Lewandowski’s best kept secret


Intuition is one of the main qualities that distinguish the Polish striker from Barça

Lewandowski is already the Pichichi of the League. Borja Iglesias also scored four goals in three games, but two of them were penalties. Against Valladolid, the Polish striker gave a real recital: he scored two goals, hit a header against the post and another shot hit the crossbar, finally pushing Sergi Roberto on goal. The fans threw their hands to their heads on the second goal after a shot from the heels, but the first seems to me equally symptomatic of Lewandowski’s best virtue. Raphinha receives the ball close to the right wing. Thousands before he crosses, Lewandowski starts demarking and wins Joaquín’s back. The ball reaches the far post, where the striker has walked, to put it into the goal with the sole of his shoe. If they had asked him after the game why exactly he had gone to where the ball landed, he would probably answer what he once confessed when he was voted Bayern Munich’s top scorer: “A striker doesn’t have time to think “You have to act with intuition. Sometimes, after scoring a goal, I myself am amazed at how I managed to score it.”

Some time ago I read a story that perfectly illustrates the value of intuition. The J. Paul Getty Museum in California had purchased a 6th century BC Greek statue for $10 million. The institution had, of course, conducted all kinds of scientific tests to verify its authenticity. The most empirical experts concluded that the image was unquestionably original. However, the director of the Athenian Acropolis Museum, Georgio Dontas, had a strange feeling when he first stood in front of the statue. He assured him that he had the feeling that there was a glass between him and that beautiful statue. He couldn’t explain why, but he thought there was something wrong with that image and he felt it was fake. Years later, when new technological developments made it possible to re-analyze the piece with different parameters, they verified that it was indeed a replica. In fact, it came to light that it was made in an artisan workshop in Rome in the early 1980s.

I’ve heard some professors tell their students that regardless of their major, the university will teach them to think. The more knowledge we have, the more options our mind must logically choose. Our consciousness processes, orders, selects, analyzes and makes decisions accordingly. Unlike other animals, we are rational beings capable of deduction.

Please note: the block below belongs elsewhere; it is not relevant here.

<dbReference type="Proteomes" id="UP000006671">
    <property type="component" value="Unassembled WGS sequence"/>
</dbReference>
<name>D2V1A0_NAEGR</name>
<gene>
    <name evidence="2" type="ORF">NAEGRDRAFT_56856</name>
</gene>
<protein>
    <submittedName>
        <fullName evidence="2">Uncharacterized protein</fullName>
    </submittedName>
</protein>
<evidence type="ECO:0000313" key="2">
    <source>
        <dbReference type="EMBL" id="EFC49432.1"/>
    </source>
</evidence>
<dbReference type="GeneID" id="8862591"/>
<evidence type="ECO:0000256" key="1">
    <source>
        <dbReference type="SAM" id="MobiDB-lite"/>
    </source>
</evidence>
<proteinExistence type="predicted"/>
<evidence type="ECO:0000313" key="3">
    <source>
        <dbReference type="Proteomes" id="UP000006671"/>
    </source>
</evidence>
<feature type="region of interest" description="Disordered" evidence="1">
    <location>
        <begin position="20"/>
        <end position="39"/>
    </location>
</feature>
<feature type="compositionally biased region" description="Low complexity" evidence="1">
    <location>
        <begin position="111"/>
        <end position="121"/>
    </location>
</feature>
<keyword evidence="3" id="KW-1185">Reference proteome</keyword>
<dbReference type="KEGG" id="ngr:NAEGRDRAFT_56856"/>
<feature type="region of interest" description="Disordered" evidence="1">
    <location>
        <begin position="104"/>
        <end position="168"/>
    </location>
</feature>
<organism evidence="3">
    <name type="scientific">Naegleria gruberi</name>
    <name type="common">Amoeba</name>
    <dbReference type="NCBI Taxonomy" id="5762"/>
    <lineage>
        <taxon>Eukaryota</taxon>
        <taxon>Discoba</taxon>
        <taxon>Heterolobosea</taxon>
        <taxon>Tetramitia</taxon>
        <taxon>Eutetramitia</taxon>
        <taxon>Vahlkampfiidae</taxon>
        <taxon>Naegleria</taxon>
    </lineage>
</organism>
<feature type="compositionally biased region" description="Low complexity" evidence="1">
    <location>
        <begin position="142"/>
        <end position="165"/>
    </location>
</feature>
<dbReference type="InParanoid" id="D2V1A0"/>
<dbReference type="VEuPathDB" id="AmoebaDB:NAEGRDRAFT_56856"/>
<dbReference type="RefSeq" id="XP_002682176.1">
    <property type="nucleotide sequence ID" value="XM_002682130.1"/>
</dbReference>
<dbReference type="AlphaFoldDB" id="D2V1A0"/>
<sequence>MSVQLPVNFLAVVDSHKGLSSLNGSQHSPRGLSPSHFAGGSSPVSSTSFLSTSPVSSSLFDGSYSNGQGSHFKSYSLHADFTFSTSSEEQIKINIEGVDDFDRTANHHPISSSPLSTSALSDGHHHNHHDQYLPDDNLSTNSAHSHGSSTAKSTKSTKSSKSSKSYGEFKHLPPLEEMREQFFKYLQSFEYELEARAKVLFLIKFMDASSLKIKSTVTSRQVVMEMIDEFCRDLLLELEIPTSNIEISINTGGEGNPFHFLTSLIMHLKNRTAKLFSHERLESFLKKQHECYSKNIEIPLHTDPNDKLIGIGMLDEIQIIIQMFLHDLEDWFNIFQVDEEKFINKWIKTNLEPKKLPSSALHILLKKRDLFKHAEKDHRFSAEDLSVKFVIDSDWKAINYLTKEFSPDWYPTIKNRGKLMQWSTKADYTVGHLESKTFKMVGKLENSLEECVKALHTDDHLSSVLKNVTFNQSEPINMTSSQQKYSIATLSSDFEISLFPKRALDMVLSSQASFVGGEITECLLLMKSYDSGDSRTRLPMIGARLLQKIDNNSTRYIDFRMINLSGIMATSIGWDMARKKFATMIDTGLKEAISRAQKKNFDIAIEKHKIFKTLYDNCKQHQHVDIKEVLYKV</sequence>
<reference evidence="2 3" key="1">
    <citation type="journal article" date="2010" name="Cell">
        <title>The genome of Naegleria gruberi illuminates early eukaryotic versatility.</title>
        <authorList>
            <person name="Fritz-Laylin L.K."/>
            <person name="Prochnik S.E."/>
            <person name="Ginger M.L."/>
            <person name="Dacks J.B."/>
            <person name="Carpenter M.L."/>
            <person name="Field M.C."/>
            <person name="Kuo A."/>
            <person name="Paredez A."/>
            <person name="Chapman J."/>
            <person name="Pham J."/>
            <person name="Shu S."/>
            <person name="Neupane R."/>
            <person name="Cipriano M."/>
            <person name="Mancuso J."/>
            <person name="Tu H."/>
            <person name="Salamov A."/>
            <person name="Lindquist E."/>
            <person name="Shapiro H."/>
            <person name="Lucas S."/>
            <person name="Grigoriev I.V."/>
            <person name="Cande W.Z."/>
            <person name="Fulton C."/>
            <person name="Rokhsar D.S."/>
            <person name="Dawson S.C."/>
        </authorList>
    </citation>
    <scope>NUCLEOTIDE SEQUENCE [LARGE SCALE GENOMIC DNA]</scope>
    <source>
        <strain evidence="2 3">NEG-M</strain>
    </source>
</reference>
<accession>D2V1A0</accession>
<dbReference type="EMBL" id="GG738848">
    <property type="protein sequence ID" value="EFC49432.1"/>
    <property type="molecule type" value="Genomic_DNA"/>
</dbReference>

However, neuropsychologists have shown that we are mostly guided by intuition. Even scientists are placing more and more value on what we call “hunches” at the ordinary level. Once your brain is filled with data and experiences, there’s no harm in formulating a hypothesis, not relating the variables deductively, but rather getting carried away by a hunch. Einstein himself claimed that he had done so and regarded intuition as the most valuable quality.

In recent years, it has been found that people who are used to playing creatively and solving situations develop certain parts of the brain, such as the precuneus, which is related to episodic memory. Or the ventromedial prefrontal cortex, where information is stored that is derived from situations in which we have received a reward or, on the contrary, a punishment. The player in question could not verbally articulate why he ran for the far post, and not the first, but his intuitive mind dictates it to him, combining in milliseconds a myriad of past experiences, referencing the thousands of training sessions and previous matches. , where similar situations arose.

Descartes spread the lapidary expression of rationalism: “I think, therefore I am.” But attackers like Lewandowski could refute him: “I have intuitive (where my teammate’s pass will go), that’s why I exist (as a player).”

Source: La Verdad


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